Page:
Form in music refers to the structure of a piece. It is the skeleton of music. The form of a piece of music defines how many sections it has, the relative size of each section, and how they relate to one another. Form determines when certain themes in a piece of music are heard and in what fashion that are heard. It is what gives music its shape.
Over the centuries, composers have experimented with form and structure. Those forms they found to be successful were reused, becoming standard and recognisable templates for writing new music.
Perhaps the most successful musical form is the Sonata form. Composers have found sonata form to be so useful that it became the basis of not only the Sonata, but also the Symphony, the String Quartet, and a variation of sonata form for the classical Concerto.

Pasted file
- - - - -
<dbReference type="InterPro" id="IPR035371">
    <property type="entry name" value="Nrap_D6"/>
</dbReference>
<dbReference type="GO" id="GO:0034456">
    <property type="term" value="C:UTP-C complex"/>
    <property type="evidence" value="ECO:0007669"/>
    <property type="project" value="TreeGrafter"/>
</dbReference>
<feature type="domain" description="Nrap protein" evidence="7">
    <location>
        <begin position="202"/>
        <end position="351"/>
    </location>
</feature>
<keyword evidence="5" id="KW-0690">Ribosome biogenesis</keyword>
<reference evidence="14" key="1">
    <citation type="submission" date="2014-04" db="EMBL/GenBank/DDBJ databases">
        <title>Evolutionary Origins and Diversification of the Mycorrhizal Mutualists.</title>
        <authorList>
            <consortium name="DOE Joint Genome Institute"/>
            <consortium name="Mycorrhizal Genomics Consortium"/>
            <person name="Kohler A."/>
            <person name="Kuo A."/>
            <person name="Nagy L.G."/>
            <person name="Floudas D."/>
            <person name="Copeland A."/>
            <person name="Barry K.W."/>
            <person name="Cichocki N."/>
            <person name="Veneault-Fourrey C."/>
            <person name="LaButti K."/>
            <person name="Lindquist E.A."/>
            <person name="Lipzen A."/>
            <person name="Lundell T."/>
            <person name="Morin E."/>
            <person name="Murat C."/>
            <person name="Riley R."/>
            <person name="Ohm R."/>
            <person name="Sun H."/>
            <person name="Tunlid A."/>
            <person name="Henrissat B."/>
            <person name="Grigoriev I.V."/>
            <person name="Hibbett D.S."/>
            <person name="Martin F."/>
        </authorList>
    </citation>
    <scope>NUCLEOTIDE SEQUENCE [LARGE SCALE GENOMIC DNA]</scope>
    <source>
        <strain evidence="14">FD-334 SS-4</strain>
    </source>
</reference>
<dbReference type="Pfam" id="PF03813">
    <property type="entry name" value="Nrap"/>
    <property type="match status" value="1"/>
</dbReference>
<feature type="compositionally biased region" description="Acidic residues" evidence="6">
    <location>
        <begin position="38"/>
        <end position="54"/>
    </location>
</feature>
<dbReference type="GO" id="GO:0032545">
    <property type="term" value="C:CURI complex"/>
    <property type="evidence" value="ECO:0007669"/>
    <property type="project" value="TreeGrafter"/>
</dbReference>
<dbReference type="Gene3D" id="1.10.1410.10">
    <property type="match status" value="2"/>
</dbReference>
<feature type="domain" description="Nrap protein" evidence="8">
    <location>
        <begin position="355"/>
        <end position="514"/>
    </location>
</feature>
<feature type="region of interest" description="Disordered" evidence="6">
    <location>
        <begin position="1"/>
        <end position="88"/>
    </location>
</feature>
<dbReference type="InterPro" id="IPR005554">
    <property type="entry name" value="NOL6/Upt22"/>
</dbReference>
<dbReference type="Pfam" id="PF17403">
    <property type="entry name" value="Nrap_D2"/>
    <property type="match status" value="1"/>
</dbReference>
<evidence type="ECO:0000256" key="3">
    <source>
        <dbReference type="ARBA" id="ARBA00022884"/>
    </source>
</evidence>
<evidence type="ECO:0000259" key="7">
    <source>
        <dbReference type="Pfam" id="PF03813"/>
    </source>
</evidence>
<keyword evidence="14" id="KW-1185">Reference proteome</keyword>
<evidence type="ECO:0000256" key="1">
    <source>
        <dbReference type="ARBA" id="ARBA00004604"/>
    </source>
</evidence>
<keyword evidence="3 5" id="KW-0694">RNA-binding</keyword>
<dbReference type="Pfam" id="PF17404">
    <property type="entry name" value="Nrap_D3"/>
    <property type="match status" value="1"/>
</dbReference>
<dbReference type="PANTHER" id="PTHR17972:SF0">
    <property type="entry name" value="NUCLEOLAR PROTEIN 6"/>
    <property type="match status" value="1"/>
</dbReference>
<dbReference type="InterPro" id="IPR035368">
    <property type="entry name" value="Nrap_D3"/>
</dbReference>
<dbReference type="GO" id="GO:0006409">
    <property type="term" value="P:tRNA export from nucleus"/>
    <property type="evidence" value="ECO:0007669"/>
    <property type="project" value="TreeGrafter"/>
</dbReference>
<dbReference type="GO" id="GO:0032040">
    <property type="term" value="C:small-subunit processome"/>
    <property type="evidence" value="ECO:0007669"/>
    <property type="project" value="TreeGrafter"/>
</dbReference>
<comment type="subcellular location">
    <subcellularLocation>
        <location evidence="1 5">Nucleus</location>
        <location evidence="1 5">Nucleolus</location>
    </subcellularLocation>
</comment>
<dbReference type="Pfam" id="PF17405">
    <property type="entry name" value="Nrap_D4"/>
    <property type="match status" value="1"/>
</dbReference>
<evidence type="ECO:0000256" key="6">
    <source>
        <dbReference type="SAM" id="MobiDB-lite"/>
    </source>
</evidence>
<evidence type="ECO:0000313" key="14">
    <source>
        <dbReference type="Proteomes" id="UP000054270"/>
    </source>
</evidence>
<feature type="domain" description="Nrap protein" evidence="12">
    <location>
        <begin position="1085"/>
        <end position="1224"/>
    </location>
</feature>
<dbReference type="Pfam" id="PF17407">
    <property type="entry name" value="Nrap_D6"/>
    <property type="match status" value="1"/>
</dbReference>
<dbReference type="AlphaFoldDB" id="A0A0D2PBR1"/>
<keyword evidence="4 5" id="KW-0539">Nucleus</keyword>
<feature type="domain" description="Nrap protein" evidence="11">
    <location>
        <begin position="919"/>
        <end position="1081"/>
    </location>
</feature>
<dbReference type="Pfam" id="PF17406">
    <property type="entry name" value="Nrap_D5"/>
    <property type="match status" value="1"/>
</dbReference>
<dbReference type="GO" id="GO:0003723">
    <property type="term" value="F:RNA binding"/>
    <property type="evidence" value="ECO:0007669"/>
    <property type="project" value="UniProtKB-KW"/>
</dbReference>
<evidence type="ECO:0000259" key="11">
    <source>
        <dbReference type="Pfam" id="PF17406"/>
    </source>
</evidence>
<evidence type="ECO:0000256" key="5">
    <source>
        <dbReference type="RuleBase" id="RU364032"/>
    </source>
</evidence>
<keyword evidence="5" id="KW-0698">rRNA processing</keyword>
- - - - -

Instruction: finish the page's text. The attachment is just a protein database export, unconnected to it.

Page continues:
Other common musical forms include; Binary – a two section form where each section differs from the other (A-B), Ternary – three sections where the first two are the different and the first is repeated at the end (A-B-A), and Rondo – a multi section form with a repeating section interspersed with differing episodes (A-B-A-C-A, though many variants exist).
Follow the links below two learn more about these forms and others.